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Hospices de Beaune (Beaune, France)
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✍️ Collage of our visit to Beaune, France: France 2009 Visit to St Joan of Arc... 👏
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The Hospices de Beaune or Hôtel-Dieu de Beaune is a former charitable almshouse in Beaune, France. It was founded in 1443 by Nicolas Rolin, chancellor of Burgundy, as a hospital for the poor and needy. The original hospital building, the Hôtel-Dieu, one of the finest examples of French fifteenth-century architecture, is now a museum. Services for patients are now provided in modern hospital …More
The Hospices de Beaune or Hôtel-Dieu de Beaune is a former charitable almshouse in Beaune, France. It was founded in 1443 by Nicolas Rolin, chancellor of Burgundy, as a hospital for the poor and needy. The original hospital building, the Hôtel-Dieu, one of the finest examples of French fifteenth-century architecture, is now a museum. Services for patients are now provided in modern hospital buildings.
An important charity wine auction is held in November each year (formerly in the great hall of the Hôtel-Dieu).
History
The Hôtel-Dieu was founded on 4 August 1443, when Burgundy was ruled by Duke Philip the Good. The Hundred Years War had recently been brought to a close by the signing of the Treaty of Arras in 1435. Massacres, however, continued with marauding bands ("écorcheurs") still roaming the countryside, pillaging and destroying, provoking misery and famine. The majority of the people of Beaune were declared destitute.

Polychrome roof of the Hospices de Beaune.
Nicolas Rolin, the Duke's Chancellor, and his wife Guigone de Salins, reacted by deciding to create a hospital and refuge for the poor.
The Hospices de Beaune received the first patient on 1 January 1452. Elderly, disabled and sick people, with orphans, women about to give birth and the destitute have all been uninterruptedly welcomed for treatment and refuge, from the Middle Ages until today.
Over the centuries, the hospital radiated outwards, grouping with similar establishments in the surrounding villages of Pommard, Nolay, Meursault. Many donations - farms, property, woods, works of art and of course vineyards - were made to it, by grateful families and generous benefactors. The institution is one of the best and oldest example of historical, philanthropic, and wine-producing heritage, and has become linked with the economic and cultural life of Burgundy.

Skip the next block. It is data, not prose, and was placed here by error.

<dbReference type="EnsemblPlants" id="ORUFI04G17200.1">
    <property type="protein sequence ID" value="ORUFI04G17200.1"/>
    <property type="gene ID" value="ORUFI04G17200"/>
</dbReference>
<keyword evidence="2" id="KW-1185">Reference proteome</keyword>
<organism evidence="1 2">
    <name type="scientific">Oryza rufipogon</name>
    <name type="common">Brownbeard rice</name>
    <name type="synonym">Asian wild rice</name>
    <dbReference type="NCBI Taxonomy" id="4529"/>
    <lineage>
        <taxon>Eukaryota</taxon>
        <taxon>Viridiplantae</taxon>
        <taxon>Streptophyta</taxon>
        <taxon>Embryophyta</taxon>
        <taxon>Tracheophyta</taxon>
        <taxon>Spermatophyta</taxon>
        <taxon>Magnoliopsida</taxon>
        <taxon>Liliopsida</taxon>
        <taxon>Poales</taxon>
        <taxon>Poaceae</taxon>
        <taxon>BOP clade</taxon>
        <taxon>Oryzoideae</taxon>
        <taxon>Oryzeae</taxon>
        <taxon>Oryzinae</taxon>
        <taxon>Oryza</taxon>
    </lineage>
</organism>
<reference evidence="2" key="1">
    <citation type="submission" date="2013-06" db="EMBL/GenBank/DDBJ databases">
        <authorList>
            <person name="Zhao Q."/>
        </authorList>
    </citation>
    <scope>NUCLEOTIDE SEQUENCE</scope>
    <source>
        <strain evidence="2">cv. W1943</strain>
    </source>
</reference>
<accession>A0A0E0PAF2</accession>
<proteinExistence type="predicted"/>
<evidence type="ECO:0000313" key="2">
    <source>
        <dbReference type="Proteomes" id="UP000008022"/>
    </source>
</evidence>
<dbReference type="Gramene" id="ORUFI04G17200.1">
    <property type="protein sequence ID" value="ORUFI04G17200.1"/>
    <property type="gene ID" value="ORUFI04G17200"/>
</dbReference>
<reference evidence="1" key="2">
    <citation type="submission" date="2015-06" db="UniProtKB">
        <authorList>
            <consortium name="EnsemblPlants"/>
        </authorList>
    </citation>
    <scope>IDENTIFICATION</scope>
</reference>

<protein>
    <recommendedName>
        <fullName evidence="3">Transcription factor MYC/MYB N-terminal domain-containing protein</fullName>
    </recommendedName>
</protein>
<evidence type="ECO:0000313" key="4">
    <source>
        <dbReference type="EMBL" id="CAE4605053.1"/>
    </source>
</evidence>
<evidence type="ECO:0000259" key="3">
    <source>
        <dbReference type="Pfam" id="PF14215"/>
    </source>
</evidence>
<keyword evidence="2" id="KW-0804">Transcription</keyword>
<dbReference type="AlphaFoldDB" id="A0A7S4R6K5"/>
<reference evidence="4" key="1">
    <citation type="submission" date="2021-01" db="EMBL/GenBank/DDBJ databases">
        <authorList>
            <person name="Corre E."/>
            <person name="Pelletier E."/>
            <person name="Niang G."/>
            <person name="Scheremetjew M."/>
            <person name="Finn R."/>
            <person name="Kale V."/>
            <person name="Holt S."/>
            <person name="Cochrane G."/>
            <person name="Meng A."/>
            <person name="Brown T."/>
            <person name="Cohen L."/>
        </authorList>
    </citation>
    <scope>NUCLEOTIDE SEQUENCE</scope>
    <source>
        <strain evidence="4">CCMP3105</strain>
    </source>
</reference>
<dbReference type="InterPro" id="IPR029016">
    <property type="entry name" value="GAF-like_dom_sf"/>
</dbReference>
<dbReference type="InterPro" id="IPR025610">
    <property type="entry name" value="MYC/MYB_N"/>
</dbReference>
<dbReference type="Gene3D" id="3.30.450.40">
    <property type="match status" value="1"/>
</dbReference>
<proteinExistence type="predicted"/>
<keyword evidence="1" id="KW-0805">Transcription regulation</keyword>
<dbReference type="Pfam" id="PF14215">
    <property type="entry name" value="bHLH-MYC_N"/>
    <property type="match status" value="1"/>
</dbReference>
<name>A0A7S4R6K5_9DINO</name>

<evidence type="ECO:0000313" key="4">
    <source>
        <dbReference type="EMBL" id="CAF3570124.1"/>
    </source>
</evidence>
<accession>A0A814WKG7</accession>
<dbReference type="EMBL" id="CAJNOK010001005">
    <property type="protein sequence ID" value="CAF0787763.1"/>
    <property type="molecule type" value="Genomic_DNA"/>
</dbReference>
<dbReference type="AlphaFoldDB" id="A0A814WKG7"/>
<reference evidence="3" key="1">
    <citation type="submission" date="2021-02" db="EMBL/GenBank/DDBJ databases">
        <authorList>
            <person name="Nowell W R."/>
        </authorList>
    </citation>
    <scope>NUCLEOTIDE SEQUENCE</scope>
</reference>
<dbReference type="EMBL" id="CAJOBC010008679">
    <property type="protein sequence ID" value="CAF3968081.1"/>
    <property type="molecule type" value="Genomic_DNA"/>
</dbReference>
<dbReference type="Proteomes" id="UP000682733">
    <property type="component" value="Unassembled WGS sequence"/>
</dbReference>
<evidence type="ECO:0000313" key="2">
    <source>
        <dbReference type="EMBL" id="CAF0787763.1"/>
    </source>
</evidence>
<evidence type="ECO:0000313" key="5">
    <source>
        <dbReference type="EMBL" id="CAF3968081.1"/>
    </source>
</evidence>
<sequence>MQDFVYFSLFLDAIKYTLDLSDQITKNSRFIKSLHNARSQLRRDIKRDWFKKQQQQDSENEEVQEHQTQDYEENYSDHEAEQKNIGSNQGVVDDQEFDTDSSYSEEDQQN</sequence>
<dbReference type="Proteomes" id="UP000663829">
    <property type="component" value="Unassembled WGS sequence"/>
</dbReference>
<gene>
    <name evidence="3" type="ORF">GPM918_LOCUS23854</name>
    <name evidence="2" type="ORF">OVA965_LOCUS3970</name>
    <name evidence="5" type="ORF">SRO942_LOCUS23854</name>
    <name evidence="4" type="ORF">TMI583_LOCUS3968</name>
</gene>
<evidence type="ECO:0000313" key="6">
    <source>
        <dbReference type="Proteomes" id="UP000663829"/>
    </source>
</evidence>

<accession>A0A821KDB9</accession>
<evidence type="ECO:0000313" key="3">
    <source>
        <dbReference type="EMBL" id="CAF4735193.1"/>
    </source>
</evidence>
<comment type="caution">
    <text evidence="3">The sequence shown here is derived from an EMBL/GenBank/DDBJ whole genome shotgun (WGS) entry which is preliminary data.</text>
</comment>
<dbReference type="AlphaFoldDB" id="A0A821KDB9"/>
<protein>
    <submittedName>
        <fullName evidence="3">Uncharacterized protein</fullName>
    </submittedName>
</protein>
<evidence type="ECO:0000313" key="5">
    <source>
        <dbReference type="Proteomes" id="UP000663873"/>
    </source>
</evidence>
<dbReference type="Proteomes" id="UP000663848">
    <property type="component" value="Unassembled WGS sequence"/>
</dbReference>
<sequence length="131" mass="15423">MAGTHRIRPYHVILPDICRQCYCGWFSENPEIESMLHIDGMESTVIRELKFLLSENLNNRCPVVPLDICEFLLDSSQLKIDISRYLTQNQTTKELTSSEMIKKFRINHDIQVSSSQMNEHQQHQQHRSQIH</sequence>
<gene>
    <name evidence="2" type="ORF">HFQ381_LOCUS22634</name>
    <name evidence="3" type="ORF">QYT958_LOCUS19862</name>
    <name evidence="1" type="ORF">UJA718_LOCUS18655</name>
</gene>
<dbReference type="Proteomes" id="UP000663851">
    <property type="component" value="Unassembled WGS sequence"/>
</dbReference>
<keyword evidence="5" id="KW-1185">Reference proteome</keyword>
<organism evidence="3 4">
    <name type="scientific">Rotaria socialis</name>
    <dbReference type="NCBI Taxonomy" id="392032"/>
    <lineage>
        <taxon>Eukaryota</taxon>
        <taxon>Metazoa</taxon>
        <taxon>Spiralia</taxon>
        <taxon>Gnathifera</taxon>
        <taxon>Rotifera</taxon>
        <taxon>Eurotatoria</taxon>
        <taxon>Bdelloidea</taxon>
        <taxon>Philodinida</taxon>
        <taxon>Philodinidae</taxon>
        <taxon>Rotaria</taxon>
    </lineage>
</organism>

Interior
The courtyard
With a rectangular format, it is the best location to admire the different buildings amongst which three are decorated with a glazed-tile roof. This technique has probably its origins in Central Europe (possibly from ceramics master Miklós Zsolnay of Pécs, Hungary) but became quickly a landmark of the architecture from Burgundy (other glazed-tiled roofs could be observed in Dijon for instance). These tiles have four colours (red, brown, yellow and green) with interlaced designs. The current tiles have been recreated between 1902 and 1907. The Northern, Eastearn and Western buildings include a two-level gallery with stone columns on the ground floor and wood beams on the first floor. Many dormer and attic windows can be observed with finely detailed wood and iron works. A well with gothic ironwork can also be seen in the centre of the courtyard.

Room of the Poors.
Room of the Poors
The Room of the Poors measures 50x14x16 meters. On the ceiling, the visible painted frame is in an upside down boat-skiff shape and in each beam are sculpted caricatures of some important Beaune inhabitants. On the floor tiling are written Nicolas Rolin's monogram and his motto "Seulle" referring to his wife, Guigone de Salins. The room is furnished with two rows of curtained beds. The central area was dedicated to benches and tables for the meals. The pieces of furniture have been brought together in 1875 by the son in law of the architect Eugène Viollet-le-Duc. Each bed could welcome two patients.
The Chapel

The Polyptych of the Last Judgment, by Rogier van der Weyden.
Following the large ward is the Chapel. The place for the chapel was chosen to allow the bedridden to attend Mass from their beds. Originally this was in the chapel polyptych the Flemish painter Rogier van der Weyden. The mortal remains of the Guigone Salins are buried here. In November 2010 the very first Catholic wedding since the construction of the building in 1443 was performed here. The wedding was between Mr Alessandro Conti and Miss Natalie Kunert.